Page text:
Paul Brodie, the man behind brodie bikes
Paul Brodie's tell-all memoir is not only a great resource for aspiring and new frame builders, but also it is an absorbing read for cycling enthusiasts and those curious about the ups and downs of small bicycle manufacturing businesses.
In this meandering episodic chronology Brodie tells pretty much all about his early influences, and from there on the triumphs, disappointments and hard lessons of his illustrious career.
Despite being a prolific and celebrated frame builder, Brodie is not widely known in the USA. Partly this is because his career was based on Mountain Bikes, partly it’s because he is located in Canada rather than the USA, and partly it is because he ceased commercial production of frames in the year 2006, six years prior to exhibiting for the first time at NAHBS.
His palmares are impressive though. In his early career he was the mountain bike builder for Rocky Mountain bicycles, and is credited by the Mountain Bike Hall of Fame for the sloping top tube design that quickly became the worldwide standard for mountain bikes (Brodie says this design was originally named the Thunderbolt, not the Avalanche as is stated elsewhere). More recently, in six appearances at NAHBS promoting his frame building course, he has collected two NAHBS awards: one was the People's Choice award; the other for a city bike. And in 2017 it was a mystery to some that he failed to win an award for a shaft-driven cruiser bike that went to the very core of what custom bicycle manufacture is all about(look out for an in-depth feature on this bike in HBG very soon - ed).
Paul Brodie with his shaft-drive cruiser at the 2017 NAHBS. Photo: Paul Skilbeck
The broad ranging talent Brodie has displayed in his show booths is reflected throughout this book, and he has no difficulty filling 250 pages. He is candid in the way he relates his stories. These anecdotes contain a wealth of information about the resourcefulness, adaptability and perseverance required to keep going through the travails of owning a small manufacturing business.
He describes many of his significant business dealings and relationships, including lawsuits, negotiating the sale of his brand name, a steep penalty levied on him for returning a photocopier before the lease was up, and many others. In one chapter he recalls a trip to California to learn from the early mountain bike framebuilders in Marin and the mixed responses to his uninvited visits. There is much to be learned from his experiences, even for those who have already set up shop.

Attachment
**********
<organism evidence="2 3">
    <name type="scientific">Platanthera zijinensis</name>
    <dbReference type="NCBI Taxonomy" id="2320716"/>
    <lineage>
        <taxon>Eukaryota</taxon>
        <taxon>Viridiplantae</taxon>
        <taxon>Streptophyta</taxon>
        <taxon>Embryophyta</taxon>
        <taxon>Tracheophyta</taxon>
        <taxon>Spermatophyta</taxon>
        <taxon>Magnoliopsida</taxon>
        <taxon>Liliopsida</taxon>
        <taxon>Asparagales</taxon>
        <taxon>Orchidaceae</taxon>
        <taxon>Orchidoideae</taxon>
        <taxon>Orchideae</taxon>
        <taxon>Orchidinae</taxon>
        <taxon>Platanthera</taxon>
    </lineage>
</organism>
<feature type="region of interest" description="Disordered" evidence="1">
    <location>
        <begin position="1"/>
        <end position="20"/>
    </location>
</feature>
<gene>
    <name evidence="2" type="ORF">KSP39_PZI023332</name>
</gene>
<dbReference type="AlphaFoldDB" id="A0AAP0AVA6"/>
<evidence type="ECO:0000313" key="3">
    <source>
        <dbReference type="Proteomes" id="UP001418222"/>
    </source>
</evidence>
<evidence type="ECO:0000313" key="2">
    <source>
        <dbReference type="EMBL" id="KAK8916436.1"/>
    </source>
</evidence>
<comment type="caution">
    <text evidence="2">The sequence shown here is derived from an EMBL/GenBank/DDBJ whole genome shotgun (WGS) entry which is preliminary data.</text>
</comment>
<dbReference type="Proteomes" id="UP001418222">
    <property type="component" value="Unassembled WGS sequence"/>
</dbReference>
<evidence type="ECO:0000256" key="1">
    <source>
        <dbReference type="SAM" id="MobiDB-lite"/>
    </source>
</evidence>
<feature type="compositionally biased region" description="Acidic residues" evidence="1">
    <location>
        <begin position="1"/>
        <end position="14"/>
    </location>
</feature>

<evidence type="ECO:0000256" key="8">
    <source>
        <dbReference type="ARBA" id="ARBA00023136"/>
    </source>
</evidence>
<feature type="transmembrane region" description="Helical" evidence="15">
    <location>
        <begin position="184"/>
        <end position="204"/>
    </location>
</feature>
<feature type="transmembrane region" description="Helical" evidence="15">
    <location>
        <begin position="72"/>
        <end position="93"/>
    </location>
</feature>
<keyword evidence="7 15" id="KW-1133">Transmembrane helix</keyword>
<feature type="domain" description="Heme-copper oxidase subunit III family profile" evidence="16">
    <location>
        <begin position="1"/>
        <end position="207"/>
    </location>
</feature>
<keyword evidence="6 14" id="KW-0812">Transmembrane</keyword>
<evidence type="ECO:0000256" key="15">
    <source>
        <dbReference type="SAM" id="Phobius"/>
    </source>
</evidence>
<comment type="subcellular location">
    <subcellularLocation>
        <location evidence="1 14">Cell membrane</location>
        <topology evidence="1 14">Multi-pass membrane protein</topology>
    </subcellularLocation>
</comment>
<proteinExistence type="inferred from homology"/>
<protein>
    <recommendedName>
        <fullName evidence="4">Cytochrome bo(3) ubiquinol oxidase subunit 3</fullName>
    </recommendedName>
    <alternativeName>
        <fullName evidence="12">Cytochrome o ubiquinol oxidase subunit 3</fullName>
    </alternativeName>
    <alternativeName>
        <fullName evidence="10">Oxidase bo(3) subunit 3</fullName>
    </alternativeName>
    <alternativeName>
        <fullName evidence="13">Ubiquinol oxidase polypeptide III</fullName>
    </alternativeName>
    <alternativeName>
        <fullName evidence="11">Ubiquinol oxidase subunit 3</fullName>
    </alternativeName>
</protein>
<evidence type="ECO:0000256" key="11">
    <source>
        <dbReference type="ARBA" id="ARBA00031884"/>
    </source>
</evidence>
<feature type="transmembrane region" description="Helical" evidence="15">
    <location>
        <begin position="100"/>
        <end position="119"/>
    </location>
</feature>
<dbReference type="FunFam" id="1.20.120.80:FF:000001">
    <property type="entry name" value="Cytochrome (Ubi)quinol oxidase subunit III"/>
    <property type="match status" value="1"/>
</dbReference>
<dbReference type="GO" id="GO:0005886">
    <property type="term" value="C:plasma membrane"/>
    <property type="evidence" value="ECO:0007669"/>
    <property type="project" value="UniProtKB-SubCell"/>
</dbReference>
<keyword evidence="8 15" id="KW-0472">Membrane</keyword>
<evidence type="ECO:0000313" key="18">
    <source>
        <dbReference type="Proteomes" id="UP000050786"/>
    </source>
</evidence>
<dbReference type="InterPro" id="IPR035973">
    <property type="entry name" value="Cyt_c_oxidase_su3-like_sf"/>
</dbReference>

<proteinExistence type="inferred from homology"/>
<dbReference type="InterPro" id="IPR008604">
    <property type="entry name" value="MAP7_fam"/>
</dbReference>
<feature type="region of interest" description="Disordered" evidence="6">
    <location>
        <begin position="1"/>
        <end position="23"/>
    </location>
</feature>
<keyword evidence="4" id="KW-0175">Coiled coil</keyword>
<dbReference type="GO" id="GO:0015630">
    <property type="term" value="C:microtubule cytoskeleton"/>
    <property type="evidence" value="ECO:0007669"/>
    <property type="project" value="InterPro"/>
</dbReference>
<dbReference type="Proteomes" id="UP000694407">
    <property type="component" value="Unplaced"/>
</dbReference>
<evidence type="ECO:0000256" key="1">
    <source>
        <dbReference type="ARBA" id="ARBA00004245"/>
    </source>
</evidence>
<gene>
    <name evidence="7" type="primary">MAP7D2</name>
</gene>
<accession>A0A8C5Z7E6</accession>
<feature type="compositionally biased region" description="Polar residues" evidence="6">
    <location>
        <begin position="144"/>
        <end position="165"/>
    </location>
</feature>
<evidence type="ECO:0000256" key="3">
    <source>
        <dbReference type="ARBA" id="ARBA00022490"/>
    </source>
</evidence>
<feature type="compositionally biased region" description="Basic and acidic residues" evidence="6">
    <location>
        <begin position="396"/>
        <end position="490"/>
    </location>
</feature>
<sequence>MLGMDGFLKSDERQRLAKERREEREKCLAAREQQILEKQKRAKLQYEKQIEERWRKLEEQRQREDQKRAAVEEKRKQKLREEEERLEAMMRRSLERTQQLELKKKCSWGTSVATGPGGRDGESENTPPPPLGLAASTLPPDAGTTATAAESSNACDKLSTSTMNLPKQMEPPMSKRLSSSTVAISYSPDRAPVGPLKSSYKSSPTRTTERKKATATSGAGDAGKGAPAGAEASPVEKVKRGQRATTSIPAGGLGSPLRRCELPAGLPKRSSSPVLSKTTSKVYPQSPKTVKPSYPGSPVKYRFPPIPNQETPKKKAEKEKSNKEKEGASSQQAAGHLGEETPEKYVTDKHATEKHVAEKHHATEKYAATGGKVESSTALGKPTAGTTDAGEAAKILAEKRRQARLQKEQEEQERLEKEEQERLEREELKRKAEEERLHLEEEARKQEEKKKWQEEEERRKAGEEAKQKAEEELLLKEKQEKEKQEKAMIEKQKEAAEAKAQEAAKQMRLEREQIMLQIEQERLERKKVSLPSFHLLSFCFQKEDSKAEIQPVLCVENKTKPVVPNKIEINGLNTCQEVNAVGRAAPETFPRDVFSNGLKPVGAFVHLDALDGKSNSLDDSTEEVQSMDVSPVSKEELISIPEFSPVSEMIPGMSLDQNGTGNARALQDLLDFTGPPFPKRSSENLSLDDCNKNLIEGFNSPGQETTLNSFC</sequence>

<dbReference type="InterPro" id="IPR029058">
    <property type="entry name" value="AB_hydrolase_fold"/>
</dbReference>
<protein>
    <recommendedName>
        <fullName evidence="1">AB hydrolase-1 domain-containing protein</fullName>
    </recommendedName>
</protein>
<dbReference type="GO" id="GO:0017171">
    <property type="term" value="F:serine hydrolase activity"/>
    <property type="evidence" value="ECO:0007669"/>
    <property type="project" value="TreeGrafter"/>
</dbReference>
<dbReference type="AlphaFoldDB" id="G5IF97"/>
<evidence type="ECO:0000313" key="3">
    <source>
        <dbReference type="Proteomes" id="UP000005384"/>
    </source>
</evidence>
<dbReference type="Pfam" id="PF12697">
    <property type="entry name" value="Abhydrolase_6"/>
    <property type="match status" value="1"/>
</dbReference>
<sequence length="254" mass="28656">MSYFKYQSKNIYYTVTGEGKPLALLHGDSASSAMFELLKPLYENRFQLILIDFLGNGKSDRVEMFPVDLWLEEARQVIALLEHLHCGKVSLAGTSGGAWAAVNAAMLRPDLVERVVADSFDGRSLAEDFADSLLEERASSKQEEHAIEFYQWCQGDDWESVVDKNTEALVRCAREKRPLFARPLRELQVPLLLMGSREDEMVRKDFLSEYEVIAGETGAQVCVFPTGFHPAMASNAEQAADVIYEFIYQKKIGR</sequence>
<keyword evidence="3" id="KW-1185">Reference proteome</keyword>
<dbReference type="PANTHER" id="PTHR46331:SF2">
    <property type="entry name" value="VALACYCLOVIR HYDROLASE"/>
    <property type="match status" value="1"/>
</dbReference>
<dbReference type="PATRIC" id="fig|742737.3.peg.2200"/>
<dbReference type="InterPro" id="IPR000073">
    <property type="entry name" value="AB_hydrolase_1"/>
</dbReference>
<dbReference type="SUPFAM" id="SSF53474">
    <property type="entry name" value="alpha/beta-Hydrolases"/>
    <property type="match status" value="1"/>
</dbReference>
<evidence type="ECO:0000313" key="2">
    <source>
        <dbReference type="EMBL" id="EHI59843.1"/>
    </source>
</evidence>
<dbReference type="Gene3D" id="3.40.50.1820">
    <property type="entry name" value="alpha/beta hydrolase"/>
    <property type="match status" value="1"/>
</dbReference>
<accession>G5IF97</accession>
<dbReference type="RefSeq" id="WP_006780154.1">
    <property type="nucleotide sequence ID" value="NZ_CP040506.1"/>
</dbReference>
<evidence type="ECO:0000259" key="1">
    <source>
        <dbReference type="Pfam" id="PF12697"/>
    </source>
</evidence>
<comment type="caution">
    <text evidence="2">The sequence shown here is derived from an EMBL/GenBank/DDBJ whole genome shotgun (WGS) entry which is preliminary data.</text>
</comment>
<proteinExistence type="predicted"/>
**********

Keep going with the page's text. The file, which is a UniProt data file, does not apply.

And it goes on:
For budding frame builders, Brodie details 67 steps in building a bicycle frame, he describes "the art of brazing", he details the equipment required to set up a bicycle frame production shop, he discusses a range of materials and welding techniques, and if that's not enough he discusses the philosophy of being self-employed.
Perhaps most salient of all, the many anecdotes about his financial difficulties illustrate the challenges of making a living from frame building alone, even for a builder whose staff numbered up to 12 in a company that made more than 4,000 frames.
These days Brodie is teaching a popular frame building class in the University of Fraser Valley. One can imagine this would be an interesting class to attend, if for no other reason than the opportunity of hearing his stories. Of course Brodie's frame building knowledge and wisdom are outstanding.
The People's Choice award winning bike at the 2012 NAHBS. Photo: Mark Dawson.
Perhaps the most outstanding feature of this memoir is Brodie's willingness to discuss his processes and his failures. He goes into detail about how he sourced or fabricated particular parts for many of his projects. And he makes it clear that learning what doesn't work is just as important as learning what does. While some builders might prefer to keep their failures a secret, Brodie discusses his openly, presumably so others may learn.
The way he approaches this book suggests the philosophy of a true educator, passing on knowledge with the benevolence of somebody who is deeply satisfied with his lot. Yet a resounding theme repeated in the pages of Brodie’s account is the striving for something else, perhaps that he has yet to attain.
Having become interested in motorcycle road racing in 1976, In 1996 Brodie came to a crossroads in his career and started dabbling in professional motorcycle restoration. Some 40 pages in the book are given to motorcycles. The first two-wheeled vehicle he built was a motorcycle, so it should be no surprise that he returned to engined bikes. His story suggests that he became proficient in making fast reproduction racing motorcycles for road track use in vintage motorcycle categories.
Brodie speculates that his pedal bicycle building career might have ended in 2006, with frame number 4261. In 2009 he advertised his frame building fixtures and jigs, and in 2010, at the behest of 1986 Canadian MTB national champion Brent Martin, Brodie started teaching a frame building course at the University of Fraser Valley.
Photo: Flashback Fabrications
The UFV course brought Brodie back into the frame building spotlight with his promotional booths at NAHBS. His bikes won awards at his first appearance in 2012 and again in 2015. Readers of this book will probably get the feeling that there is plenty more to come from this talented bicycle maker.
Brodie is selling signed copies through his website http://flashbackfab.com. The book is also available through Amazon.